Working in both the Boston and Miami metro areas, Keller Williams Realtor Hudson Santana has a unique perspective on dual agency, since the practice is permitted in Massachusetts but prohibited in Florida.
Agents in Massachusetts can choose to be a seller’s agent, buyer’s agent or dual agent — or simply act as a facilitator, not representing either party. In Florida, meanwhile, agents can work as a single agent representing either the buyer or seller or as a transaction agent.
“In Boston, the brokerages really incentivize you and encourage you to be either a buyer agent or a seller agent, whereas in Florida, all the brokerages really require you to be a transaction agent — which means they don’t actually want you to represent either party,” Santana says. “They just want you to represent the transaction, because it removes the liability from them.”
Also see our report:
The do’s and don’ts of dual agency
The simplest way to maintain a good reputation and stay on the right side of the law is to trust your gut and consider how you’d want your own family members to be treated in a real estate transaction. (read more)
Santana thinks that’s dangerous for consumers. “Most clients are under the impression that they’re being represented, but in reality, they’re not,” he says. “The agent is just a transaction agent, which means they’re just there to make the transaction go forward.”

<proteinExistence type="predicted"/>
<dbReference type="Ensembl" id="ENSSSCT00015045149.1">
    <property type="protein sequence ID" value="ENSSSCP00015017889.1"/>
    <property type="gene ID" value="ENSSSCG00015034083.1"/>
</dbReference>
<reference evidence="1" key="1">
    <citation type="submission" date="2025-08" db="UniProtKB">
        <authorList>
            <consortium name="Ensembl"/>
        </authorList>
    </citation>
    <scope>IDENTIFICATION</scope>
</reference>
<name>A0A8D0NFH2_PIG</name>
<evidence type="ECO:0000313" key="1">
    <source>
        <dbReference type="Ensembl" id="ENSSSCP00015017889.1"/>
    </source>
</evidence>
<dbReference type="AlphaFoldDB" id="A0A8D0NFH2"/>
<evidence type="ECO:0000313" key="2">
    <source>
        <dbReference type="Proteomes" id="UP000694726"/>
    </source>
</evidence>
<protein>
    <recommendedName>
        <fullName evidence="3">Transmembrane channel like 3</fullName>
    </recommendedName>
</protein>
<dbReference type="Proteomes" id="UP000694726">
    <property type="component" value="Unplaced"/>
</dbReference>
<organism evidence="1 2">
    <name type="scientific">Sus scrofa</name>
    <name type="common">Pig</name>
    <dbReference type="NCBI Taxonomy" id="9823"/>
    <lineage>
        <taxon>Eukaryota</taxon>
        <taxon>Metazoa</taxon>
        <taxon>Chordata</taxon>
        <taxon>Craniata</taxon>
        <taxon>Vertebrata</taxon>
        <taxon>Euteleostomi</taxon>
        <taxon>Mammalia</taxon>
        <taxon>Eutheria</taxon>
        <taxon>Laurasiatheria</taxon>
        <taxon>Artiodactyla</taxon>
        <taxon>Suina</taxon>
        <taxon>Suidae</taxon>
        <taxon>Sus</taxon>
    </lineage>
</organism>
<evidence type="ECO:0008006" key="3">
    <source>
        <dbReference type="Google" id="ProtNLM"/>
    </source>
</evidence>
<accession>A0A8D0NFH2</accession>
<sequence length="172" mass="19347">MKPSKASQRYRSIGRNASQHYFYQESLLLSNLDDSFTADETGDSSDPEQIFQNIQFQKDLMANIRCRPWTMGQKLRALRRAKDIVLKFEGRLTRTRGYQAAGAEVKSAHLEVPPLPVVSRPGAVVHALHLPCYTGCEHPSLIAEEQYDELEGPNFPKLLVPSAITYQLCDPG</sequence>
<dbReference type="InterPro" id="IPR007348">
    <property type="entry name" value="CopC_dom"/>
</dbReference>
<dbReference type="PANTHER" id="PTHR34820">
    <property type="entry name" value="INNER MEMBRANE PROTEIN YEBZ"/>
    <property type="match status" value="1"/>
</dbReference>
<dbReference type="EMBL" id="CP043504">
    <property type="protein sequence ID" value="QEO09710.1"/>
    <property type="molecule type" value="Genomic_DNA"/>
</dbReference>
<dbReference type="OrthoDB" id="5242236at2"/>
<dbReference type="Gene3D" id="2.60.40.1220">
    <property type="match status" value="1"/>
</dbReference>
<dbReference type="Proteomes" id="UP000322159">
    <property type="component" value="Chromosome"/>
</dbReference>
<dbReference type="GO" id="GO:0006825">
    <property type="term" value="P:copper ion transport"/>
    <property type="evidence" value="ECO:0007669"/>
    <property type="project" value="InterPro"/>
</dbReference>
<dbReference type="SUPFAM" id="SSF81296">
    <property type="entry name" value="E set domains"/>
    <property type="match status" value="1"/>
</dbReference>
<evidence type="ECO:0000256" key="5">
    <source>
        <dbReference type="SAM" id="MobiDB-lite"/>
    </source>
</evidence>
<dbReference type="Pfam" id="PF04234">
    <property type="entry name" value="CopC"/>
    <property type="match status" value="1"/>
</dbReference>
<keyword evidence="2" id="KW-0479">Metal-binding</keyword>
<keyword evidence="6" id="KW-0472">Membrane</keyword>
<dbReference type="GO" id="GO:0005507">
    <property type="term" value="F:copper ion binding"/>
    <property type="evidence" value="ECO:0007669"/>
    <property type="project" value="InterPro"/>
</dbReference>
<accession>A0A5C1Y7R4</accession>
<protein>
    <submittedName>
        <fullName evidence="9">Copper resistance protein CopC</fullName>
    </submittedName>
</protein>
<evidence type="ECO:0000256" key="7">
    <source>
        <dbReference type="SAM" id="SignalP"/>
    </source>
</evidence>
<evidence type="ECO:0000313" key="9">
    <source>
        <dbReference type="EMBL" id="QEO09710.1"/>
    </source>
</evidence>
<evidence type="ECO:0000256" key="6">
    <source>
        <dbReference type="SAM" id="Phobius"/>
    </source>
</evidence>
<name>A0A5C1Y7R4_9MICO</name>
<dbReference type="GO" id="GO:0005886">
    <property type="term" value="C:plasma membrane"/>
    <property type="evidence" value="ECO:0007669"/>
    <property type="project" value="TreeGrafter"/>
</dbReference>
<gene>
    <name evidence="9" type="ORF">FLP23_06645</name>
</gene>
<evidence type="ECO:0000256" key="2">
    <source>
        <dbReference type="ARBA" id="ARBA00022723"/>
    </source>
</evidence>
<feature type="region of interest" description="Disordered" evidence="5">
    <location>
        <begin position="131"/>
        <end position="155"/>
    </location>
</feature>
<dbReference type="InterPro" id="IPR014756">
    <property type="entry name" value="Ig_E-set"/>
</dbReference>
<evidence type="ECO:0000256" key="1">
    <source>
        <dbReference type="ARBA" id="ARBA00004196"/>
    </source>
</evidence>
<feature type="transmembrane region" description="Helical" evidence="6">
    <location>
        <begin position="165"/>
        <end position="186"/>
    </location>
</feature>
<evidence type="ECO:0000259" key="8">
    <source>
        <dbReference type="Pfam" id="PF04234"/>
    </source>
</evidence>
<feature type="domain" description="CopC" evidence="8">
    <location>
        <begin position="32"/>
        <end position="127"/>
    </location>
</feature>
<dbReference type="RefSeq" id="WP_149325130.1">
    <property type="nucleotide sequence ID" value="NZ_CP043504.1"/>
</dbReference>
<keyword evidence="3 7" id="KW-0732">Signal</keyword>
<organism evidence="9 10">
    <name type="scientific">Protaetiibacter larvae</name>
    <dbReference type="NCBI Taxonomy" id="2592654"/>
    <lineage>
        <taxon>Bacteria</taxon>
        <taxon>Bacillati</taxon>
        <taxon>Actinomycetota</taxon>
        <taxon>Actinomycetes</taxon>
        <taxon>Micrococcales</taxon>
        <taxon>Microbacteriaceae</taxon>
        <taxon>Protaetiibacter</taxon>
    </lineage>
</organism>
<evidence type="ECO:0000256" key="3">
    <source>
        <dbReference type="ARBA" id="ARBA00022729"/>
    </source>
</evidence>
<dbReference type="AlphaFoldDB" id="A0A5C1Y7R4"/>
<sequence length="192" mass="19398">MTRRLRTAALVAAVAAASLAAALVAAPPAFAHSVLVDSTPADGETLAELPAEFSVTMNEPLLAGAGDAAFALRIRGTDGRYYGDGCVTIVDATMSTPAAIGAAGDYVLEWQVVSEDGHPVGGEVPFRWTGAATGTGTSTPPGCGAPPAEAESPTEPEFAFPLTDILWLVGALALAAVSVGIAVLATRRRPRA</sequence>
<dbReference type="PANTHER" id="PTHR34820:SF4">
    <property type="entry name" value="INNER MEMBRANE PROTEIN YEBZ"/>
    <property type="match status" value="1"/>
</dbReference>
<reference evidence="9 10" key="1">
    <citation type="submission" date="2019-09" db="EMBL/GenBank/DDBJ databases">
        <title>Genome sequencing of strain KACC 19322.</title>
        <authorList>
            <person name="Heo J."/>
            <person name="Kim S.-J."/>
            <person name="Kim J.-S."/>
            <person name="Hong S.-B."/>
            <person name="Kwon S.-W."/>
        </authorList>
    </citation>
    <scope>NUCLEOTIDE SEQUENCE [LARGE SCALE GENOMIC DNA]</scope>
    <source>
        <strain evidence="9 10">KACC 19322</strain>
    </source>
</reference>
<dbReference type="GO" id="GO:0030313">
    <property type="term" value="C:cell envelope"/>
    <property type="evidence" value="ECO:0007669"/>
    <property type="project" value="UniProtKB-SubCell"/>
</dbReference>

While dual agency is legal in Massachusetts, Santana doesn’t like or practice it, as he believes it’s all but impossible to truly represent two opposing clients impartially. But he’s not a fan of the way Florida seems to handle the situation, either. “In Florida, they actually want you to be the complete opposite — they don’t want you to represent anybody, which I also think is bad.”
Indeed, transactional agency is the statewide default, whether or not consumers are aware of it. “It shall be presumed that all licensees are operating as transaction brokers unless a single agent or no brokerage relationship is established, in writing, with a customer,” states a 2020 Florida real estate statute.
That means consumers aren’t always receiving the full fiduciary advocacy they assume they’re getting. For example, Santana recently found out about a property for sale near his home; the asking price was $1.55 million. He offered the listing agent $1.5 million, explaining that he wasn’t working with a buyer’s agent — which meant the listing agent would keep the entire commission.
The listing agent presented the offer, and the seller accepted — signing the deal even as potential buyers paraded through the property at an open house later that day. “Even though, that same day, there were literally, like, around 40 people to see this house, this guy allowed me to get this deal for below asking price,” Santana says. “You would think that he would say, ‘No, we can’t take your offer right now,’ — because what if another offer comes in? And odds are, this property was going to sell for more than the asking price.”
But as a transaction broker, the agent did his job — he got the deal to close. “Instead of making $40,000, he made $80,000, and he did not break the law, because he’s a transaction agent,” Santana says. “Technically, according to Florida law, this guy didn’t do anything wrong. But was the seller well represented?”